There’s much that could linger for Washington from its first loss of the season Saturday night at No. 5 Stanford — namely, a controversial call with 76 seconds left that sealed the Cardinal’s 31-28 victory and, later, the suggestion from coach Steve Sarkisian that Stanford faked injuries.
And yet those new frustrations pale in comparison to what has festered for the Huskies for nearly a decade with their next opponent — Oregon.
ESPN’s “College GameDay” show announced Sunday it would come to Seattle this week for the first time, setting the stage for a national showcase for what UW hopes will be its first victory over the Ducks since Nov. 1, 2003.
The Huskies (4-1, 1-1 Pac-12), who dropped one spot to No. 16 in The Associated Press Top 25 on Sunday, have lost nine in a row in the heated rivalry, all by at least 17 points. The No. 2 Ducks (5-0, 2-0), featuring a Heisman Trophy front-runner in quarterback Marcus Mariota, have blown out all five of their opponents this season, and they were a 14-point betting favorite over UW on Sunday night.
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“GameDay” will broadcast its popular three-hour live show from a to-be-determined site on the UW campus starting at 6 a.m. Saturday.
Kickoff it set for 1 p.m. at Husky Stadium for a Fox Sports 1 broadcast in a game that will have major ramifications for the Pac-12 North title.
“We know we’re not far off at all,” UW quarterback Keith Price said Saturday night. “We understand that Stanford is a good team. We understand that Oregon is a good team. These are both games that’s going to determine the championship. That’s ultimately our goal.
“So we know that (the Ducks) are going to come to Seattle. We know that we’re going to be hungry.”
On Sunday, Stanford linebacker Shayne Skov and defensive end Ben Gardner, via their Twitter accounts, both denied Sarkisian’s accusation that they had been instructed to fake injuries in the second half Saturday night.
“Their defensive-line coach (ex-UW assistant Randy Hart) was telling them to sit down,” Sarkisian told KJR afterward, as relayed by Sports Press Northwest. “I guess that’s how we play here at Stanford, so we’ll have to prepare for that next time. At some point, we’ll get repaid for it. That never serves a purpose for us, and we’ll never do that.”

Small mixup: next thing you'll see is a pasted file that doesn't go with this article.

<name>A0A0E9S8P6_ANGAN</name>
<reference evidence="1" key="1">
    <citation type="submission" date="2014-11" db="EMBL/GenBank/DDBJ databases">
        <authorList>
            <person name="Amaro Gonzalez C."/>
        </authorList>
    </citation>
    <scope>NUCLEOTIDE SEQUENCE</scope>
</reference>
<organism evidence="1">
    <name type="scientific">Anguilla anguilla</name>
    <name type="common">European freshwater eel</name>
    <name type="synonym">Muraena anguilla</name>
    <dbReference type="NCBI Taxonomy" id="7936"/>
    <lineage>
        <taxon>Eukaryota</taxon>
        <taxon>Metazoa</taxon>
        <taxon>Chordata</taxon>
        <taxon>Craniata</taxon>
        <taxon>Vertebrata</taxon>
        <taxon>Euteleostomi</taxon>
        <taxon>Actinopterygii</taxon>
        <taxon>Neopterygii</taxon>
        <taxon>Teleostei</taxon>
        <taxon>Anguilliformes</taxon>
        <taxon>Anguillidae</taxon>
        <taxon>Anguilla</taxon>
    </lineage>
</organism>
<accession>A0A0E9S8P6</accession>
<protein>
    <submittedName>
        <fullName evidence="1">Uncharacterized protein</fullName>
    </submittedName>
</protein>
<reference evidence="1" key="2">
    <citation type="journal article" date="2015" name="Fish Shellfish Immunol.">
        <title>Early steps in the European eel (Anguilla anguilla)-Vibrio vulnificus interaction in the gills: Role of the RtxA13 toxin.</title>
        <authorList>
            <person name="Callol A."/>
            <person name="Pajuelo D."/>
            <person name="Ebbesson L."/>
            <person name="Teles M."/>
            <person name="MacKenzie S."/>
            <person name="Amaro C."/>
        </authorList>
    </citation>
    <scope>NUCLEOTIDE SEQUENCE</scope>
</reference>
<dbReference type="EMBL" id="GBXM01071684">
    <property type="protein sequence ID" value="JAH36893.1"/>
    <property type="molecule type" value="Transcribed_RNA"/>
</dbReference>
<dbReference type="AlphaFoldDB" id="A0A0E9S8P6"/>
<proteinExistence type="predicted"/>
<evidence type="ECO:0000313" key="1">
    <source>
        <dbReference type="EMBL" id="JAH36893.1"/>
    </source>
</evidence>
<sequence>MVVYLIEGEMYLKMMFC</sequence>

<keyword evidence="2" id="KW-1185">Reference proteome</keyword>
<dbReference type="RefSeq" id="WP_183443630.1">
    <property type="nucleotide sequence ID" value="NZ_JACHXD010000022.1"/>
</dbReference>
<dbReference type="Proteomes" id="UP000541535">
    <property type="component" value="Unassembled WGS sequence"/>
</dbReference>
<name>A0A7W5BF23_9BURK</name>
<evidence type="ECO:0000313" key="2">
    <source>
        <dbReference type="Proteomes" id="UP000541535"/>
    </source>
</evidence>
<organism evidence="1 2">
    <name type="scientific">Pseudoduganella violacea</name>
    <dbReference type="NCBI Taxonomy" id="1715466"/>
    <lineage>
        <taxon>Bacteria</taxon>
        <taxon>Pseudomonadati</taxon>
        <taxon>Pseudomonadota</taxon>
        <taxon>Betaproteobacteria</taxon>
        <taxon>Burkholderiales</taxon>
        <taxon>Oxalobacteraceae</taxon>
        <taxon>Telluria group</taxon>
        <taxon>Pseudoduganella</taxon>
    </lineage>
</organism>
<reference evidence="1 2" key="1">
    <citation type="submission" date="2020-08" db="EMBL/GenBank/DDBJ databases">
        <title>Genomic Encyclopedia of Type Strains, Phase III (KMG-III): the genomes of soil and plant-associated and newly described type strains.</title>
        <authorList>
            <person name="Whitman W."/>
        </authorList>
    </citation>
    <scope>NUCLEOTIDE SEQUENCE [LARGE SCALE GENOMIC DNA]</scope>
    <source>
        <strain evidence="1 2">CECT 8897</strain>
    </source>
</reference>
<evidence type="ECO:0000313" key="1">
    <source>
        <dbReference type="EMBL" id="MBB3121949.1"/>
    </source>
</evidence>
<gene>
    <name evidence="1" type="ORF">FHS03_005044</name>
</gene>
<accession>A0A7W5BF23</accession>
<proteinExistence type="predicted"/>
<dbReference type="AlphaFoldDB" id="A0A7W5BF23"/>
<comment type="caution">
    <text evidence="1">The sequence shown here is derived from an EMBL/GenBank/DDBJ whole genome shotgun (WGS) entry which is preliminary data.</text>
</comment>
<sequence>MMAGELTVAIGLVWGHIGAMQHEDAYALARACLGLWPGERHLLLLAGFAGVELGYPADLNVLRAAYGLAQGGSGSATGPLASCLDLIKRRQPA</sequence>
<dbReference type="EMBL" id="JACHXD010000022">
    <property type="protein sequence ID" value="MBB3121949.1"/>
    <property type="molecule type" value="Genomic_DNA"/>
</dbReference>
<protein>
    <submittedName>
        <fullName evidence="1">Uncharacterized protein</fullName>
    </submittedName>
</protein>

Faking injuries to try to slow an up-tempo offense isn’t a new issue in college football, and in the Pac-12. Washington defensive-line coach Tosh Lupoi, then an assistant at California, was suspended for one game in 2010 after instructing his linemen to feign an injury against Oregon earlier that season.
Price had one of the better games of his career against Stanford, completing 33 of 48 passes for 350 yards with two touchdowns and one interception.
It was his last throw that will be remembered most from this game. After scrambling away from pressure, Price threw a fourth-down pass to Kevin Smith that was initially ruled a completion after a diving attempt by Smith just in front of the Stanford sideline. After a review, the replay official overturned the completion. Stanford took over with 1:16 left and ran out the clock.
Sarkisian said afterward he didn’t believe it should have been overturned.
“I feel like I caught it. I know I caught it,” Smith told reporters.
Washington outgained Stanford 489-284 in total yards, but the Huskies were once again hampered by penalties — a lot of them. UW drew 10 more flags on Saturday, giving them 53 in five games, more than any team in the FBS.
• Sarkisian said freshman kickoff specialist Cameron Van Winkle, who struggled on pooch kicks against Stanford, is not 100 percent healthy.
• Oregon junior tight end Colt Lyerla, a former five-star recruit, is leaving the program for personal reasons. Lyerla was suspended for the Ducks’ 57-16 victory over Colorado on Saturday.
Adam Jude: 206-464-2364 or firstname.lastname@example.org. On Twitter: @a_jude.